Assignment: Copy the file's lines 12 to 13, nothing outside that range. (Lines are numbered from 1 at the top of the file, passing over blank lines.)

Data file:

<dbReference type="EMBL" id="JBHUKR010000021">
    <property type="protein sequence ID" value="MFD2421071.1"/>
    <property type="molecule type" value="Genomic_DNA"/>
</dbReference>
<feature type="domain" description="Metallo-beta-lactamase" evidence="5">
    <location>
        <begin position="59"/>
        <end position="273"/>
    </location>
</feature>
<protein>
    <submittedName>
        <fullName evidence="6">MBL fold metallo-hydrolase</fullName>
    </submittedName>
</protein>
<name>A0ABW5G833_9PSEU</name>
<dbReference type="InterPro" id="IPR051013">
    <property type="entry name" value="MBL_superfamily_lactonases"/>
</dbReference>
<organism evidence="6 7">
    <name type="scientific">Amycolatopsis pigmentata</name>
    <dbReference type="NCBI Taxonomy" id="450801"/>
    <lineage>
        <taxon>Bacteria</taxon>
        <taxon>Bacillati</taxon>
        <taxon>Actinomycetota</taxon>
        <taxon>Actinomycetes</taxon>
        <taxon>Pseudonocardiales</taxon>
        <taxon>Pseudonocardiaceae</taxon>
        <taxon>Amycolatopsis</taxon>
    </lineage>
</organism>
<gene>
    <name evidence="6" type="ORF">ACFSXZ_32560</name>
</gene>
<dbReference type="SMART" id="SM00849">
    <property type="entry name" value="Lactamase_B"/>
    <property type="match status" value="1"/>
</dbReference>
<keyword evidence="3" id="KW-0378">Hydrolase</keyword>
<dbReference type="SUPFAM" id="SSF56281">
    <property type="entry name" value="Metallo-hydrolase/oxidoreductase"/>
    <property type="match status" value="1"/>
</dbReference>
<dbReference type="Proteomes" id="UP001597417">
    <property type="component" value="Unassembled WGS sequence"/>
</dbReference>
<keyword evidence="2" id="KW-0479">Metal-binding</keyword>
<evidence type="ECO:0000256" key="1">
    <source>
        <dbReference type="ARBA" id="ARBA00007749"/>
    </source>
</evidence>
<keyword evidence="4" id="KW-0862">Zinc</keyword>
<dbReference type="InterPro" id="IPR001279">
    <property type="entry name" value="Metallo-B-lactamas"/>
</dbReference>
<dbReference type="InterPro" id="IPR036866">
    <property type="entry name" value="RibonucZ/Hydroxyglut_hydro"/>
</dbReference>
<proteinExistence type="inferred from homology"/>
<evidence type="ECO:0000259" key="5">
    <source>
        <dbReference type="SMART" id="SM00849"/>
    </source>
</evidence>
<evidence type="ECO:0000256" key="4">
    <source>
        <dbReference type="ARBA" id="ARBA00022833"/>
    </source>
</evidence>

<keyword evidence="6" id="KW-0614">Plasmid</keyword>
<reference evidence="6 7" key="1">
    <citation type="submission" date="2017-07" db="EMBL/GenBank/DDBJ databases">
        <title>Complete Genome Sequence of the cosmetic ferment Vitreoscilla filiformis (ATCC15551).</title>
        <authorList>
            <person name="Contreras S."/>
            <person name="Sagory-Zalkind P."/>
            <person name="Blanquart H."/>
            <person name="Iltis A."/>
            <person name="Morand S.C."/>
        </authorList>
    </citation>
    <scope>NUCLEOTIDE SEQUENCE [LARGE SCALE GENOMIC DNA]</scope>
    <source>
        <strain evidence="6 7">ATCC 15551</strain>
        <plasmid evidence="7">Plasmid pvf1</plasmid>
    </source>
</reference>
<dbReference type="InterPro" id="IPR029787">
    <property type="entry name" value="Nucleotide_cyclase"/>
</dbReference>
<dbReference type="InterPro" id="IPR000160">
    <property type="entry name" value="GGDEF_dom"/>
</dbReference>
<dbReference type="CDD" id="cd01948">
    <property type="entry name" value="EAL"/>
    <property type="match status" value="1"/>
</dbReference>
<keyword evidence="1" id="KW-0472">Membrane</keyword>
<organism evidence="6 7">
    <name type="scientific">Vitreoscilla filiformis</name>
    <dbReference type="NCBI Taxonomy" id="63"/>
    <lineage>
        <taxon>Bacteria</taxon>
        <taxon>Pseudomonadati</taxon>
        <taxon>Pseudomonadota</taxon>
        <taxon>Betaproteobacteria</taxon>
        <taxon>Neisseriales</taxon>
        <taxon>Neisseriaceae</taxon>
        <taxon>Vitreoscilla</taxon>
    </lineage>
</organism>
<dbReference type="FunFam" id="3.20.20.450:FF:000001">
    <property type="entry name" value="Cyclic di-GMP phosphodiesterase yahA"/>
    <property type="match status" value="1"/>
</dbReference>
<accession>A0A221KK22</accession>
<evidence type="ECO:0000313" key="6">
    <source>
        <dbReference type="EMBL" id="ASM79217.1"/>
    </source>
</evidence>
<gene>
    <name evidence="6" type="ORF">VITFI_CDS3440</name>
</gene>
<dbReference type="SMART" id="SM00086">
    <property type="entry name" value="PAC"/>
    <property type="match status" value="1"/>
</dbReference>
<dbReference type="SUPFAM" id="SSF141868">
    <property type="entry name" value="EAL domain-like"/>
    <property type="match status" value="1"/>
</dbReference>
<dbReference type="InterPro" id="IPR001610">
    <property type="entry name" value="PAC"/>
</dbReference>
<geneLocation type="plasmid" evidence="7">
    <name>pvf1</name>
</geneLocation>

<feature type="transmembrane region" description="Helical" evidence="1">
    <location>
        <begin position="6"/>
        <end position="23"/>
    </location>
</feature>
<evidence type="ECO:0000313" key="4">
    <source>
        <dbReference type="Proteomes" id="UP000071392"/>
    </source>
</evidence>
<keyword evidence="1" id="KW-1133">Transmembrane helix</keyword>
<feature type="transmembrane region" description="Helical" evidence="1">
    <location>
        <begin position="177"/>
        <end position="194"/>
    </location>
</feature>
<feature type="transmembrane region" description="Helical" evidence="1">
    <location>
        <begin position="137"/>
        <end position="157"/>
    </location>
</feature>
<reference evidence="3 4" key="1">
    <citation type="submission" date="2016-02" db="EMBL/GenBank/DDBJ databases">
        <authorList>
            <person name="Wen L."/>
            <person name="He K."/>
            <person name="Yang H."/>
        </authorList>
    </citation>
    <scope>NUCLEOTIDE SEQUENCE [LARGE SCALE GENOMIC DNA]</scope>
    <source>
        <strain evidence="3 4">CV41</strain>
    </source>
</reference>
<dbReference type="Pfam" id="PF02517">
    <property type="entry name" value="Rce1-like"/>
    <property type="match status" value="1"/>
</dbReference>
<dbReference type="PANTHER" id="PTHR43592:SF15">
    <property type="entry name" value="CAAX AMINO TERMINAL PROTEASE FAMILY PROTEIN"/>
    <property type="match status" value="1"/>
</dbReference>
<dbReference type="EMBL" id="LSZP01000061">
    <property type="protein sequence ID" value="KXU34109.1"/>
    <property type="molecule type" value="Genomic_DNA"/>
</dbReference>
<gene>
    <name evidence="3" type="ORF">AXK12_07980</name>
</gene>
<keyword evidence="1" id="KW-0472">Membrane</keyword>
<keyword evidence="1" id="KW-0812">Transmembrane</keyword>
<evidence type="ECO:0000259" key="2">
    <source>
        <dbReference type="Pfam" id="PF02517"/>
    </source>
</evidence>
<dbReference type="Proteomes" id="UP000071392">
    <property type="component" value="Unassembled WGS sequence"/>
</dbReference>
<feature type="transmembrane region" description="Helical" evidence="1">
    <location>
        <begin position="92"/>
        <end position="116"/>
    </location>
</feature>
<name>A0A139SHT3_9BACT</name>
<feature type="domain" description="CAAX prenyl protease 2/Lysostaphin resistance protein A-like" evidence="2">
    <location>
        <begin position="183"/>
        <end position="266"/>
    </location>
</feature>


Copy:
    <submittedName>
        <fullName evidence="6">MBL fold metallo-hydrolase</fullName>